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On the Right Track

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Do you ever notice that sometimes, when everything is a fight, you begin to think that perhaps you are not on the right path? That has been our story almost every step of the way since we started construction in 2007. We got through clearing and excavation, we set the basement walls, and we had the framer put on the first floor decking. Every step along the way, though, seemed like a struggle. The weather fought us, the delivery schedules fought us, the invoicing from certain vendors fought us, and the housing market fought us. Even horseflies started showing up to bite us! It was bad karma, I was certain.
 
We came upon the lot in Chesapeake City by chance. In 2004, Tony happened upon the property, but did not think much of the wooded lot on the end of a lonely road that had a “For Sale by Owner” sign on it. We were in search of a lot for a spec house. Months later, Tony found another lot near the Elk River, and called the number on the FSBO sign. The gentle elderly lady on the line asked whether he was calling about the lot on the Elk or the one on the canal. Tony’s curiosity was piqued, and he responded that, while he was calling about the lot on the Elk, he would like to know the location of the one on the canal. Taking the drive back to the site he had visited almost a year ago, Tony got out of the truck and walked through the property only to discover the lot was on an embankment overlooking the C&D Canal. He called me from the site, quite excited over his find. We bought the lot in 2005.
 
At the time, we lived in a lovely 3,500-square-foot colonial in Fair Hill on two wooded acres. It was like a Disney cartoon setting—lots of flora and fauna, lots of critters…lots of lawn care, lots of sticks to pick up after storms, lots of summer weekends spreading mulch. Lots of room in the house, too—4 bedrooms, 3 ½ baths, 2 fireplaces, finished walkout basement…plenty to clean, plenty to paint, plenty to heat and cool. I think you are catching the drift. The property was like a beauty queen—lovely to look at, but LOTS of maintenance.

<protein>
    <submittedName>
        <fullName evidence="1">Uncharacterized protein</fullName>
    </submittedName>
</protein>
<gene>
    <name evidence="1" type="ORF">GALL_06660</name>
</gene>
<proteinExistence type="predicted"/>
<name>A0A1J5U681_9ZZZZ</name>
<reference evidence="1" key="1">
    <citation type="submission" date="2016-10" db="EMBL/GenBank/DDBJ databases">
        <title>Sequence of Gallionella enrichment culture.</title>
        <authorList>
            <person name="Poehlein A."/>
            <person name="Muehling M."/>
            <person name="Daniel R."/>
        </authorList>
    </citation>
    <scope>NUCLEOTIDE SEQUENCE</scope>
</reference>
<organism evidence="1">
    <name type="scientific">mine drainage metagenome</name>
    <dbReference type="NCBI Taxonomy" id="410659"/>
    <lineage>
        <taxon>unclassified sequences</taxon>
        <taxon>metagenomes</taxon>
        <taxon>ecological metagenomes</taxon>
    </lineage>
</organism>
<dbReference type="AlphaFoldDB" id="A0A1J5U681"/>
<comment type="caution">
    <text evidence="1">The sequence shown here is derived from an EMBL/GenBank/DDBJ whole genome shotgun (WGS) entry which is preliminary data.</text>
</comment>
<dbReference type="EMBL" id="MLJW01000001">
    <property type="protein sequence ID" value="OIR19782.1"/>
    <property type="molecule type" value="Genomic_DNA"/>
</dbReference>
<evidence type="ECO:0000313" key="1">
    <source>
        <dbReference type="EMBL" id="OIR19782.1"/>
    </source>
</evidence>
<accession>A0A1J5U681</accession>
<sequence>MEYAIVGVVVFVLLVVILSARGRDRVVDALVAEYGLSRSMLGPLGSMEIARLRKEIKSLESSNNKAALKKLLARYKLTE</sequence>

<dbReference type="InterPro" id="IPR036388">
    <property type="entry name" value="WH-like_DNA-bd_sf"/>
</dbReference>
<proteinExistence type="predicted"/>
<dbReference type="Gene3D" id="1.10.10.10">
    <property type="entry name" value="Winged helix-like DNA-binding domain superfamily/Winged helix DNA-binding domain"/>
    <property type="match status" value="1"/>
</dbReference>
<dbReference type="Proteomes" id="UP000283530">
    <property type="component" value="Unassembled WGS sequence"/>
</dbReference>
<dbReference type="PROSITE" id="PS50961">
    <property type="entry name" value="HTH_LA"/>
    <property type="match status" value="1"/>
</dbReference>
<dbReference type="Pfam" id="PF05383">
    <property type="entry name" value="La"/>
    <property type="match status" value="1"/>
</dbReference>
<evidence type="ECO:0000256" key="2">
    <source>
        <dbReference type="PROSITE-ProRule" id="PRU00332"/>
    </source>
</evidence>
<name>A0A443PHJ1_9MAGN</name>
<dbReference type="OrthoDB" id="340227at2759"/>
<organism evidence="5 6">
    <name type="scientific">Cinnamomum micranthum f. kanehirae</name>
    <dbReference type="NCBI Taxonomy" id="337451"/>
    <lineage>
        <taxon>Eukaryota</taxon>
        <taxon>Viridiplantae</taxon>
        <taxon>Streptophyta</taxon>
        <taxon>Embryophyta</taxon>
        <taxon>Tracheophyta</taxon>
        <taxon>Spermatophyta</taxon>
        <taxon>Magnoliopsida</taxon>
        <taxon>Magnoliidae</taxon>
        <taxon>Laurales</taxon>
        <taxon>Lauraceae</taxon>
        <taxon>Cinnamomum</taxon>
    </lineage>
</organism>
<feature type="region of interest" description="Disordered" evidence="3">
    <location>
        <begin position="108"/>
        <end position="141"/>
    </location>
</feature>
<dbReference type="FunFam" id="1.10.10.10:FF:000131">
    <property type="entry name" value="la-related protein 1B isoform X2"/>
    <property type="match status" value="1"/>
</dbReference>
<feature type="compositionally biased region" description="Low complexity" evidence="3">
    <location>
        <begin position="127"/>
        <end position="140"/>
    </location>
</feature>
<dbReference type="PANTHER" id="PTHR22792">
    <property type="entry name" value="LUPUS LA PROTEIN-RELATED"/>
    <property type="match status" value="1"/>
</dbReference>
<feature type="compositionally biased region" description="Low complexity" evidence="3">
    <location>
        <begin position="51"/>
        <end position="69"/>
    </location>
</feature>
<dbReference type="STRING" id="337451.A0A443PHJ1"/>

We decided to keep the Chesapeake City property for ourselves. We wanted to create a living space that better reflected our lifestyle and building philosophy. We wanted to downsize. We put the home in Fair Hill on the market in the summer of 2007, just in time for the market crash, and planned our new home. Somehow, the plans went awry. We wound up with a beautiful house plan—but over 4,000 square feet of living space. Notwithstanding my personal reservations, we commenced construction of the home.
 
About four months into the project, we came to the realization that our home in Fair Hill, while a beauty queen, was not getting activity. Added to that were our construction struggles, horseflies and all. We tried everything; open houses, price reductions, and incentives for the brokers. Nothing worked. We were in the throes of the worst real estate market in 10 years. “How could this be happening?” we asked ourselves. We were stuck, and we knew it. We took a conservative approach, ceased construction, put a tarp on the project, had electric run for a dehumidifier and fan in the existing basement. It was fall of 2007. The wait began.
 
They say everything is for a reason, and, though at the time we were not convinced, we look back now and know it to be true. During the span of the almost two years it took to sell our home, we revisited the house plans. We engaged Mary Severino, AIA, principal of MGZA and Delaware’s first LEED-certified architect, and began imputing our vision of Infusion Design in a more meaningful way. We did a real downsize, incorporated passive solar concepts, made hallways wider and doors all 3 feet, and designed a curbless shower, just to name just a few of the many changes. The house is now reflective of what Infusion Design is intended to be—energy efficient, low-maintenance, comfortable, accessible and, of course, beautiful. Stay tuned to see our plans online (the old and the new), learn more about modifications we made to incorporate Infusion Design, and watch as construction proceeds.